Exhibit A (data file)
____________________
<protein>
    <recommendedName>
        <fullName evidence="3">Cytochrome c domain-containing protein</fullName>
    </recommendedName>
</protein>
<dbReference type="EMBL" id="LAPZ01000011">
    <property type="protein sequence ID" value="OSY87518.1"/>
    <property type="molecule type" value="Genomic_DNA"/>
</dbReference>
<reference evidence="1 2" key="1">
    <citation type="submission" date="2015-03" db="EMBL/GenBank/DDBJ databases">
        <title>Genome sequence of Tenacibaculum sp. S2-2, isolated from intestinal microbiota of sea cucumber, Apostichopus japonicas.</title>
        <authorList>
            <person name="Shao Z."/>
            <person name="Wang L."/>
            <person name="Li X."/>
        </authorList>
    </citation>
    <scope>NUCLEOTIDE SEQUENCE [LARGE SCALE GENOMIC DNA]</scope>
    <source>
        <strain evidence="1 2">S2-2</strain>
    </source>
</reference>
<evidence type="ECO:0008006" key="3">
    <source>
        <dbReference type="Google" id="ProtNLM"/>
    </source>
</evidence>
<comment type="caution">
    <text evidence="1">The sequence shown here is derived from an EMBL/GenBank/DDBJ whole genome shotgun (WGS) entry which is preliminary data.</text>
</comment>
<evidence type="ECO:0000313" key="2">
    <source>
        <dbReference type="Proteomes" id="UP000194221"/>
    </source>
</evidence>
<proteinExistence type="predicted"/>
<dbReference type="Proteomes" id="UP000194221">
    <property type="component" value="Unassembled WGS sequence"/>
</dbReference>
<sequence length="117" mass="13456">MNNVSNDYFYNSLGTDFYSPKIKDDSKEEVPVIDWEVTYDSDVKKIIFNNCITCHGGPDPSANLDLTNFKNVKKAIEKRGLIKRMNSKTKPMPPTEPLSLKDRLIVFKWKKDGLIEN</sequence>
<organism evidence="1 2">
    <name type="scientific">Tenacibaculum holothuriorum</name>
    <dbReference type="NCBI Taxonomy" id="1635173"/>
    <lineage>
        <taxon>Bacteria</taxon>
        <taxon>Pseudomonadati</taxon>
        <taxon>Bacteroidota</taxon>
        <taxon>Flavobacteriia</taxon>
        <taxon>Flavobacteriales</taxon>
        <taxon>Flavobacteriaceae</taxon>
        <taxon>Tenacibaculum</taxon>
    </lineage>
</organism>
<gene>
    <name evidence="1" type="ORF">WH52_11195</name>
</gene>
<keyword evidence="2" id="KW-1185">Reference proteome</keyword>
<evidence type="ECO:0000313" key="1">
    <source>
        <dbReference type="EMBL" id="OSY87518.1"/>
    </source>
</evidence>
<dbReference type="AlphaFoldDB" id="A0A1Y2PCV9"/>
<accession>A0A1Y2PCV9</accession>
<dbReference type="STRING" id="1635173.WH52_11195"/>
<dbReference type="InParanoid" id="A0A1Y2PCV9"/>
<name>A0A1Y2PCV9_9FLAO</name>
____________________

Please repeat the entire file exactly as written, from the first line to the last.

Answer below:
<protein>
    <recommendedName>
        <fullName evidence="3">Cytochrome c domain-containing protein</fullName>
    </recommendedName>
</protein>
<dbReference type="EMBL" id="LAPZ01000011">
    <property type="protein sequence ID" value="OSY87518.1"/>
    <property type="molecule type" value="Genomic_DNA"/>
</dbReference>
<reference evidence="1 2" key="1">
    <citation type="submission" date="2015-03" db="EMBL/GenBank/DDBJ databases">
        <title>Genome sequence of Tenacibaculum sp. S2-2, isolated from intestinal microbiota of sea cucumber, Apostichopus japonicas.</title>
        <authorList>
            <person name="Shao Z."/>
            <person name="Wang L."/>
            <person name="Li X."/>
        </authorList>
    </citation>
    <scope>NUCLEOTIDE SEQUENCE [LARGE SCALE GENOMIC DNA]</scope>
    <source>
        <strain evidence="1 2">S2-2</strain>
    </source>
</reference>
<evidence type="ECO:0008006" key="3">
    <source>
        <dbReference type="Google" id="ProtNLM"/>
    </source>
</evidence>
<comment type="caution">
    <text evidence="1">The sequence shown here is derived from an EMBL/GenBank/DDBJ whole genome shotgun (WGS) entry which is preliminary data.</text>
</comment>
<evidence type="ECO:0000313" key="2">
    <source>
        <dbReference type="Proteomes" id="UP000194221"/>
    </source>
</evidence>
<proteinExistence type="predicted"/>
<dbReference type="Proteomes" id="UP000194221">
    <property type="component" value="Unassembled WGS sequence"/>
</dbReference>
<sequence length="117" mass="13456">MNNVSNDYFYNSLGTDFYSPKIKDDSKEEVPVIDWEVTYDSDVKKIIFNNCITCHGGPDPSANLDLTNFKNVKKAIEKRGLIKRMNSKTKPMPPTEPLSLKDRLIVFKWKKDGLIEN</sequence>
<organism evidence="1 2">
    <name type="scientific">Tenacibaculum holothuriorum</name>
    <dbReference type="NCBI Taxonomy" id="1635173"/>
    <lineage>
        <taxon>Bacteria</taxon>
        <taxon>Pseudomonadati</taxon>
        <taxon>Bacteroidota</taxon>
        <taxon>Flavobacteriia</taxon>
        <taxon>Flavobacteriales</taxon>
        <taxon>Flavobacteriaceae</taxon>
        <taxon>Tenacibaculum</taxon>
    </lineage>
</organism>
<gene>
    <name evidence="1" type="ORF">WH52_11195</name>
</gene>
<keyword evidence="2" id="KW-1185">Reference proteome</keyword>
<evidence type="ECO:0000313" key="1">
    <source>
        <dbReference type="EMBL" id="OSY87518.1"/>
    </source>
</evidence>
<dbReference type="AlphaFoldDB" id="A0A1Y2PCV9"/>
<accession>A0A1Y2PCV9</accession>
<dbReference type="STRING" id="1635173.WH52_11195"/>
<dbReference type="InParanoid" id="A0A1Y2PCV9"/>
<name>A0A1Y2PCV9_9FLAO</name>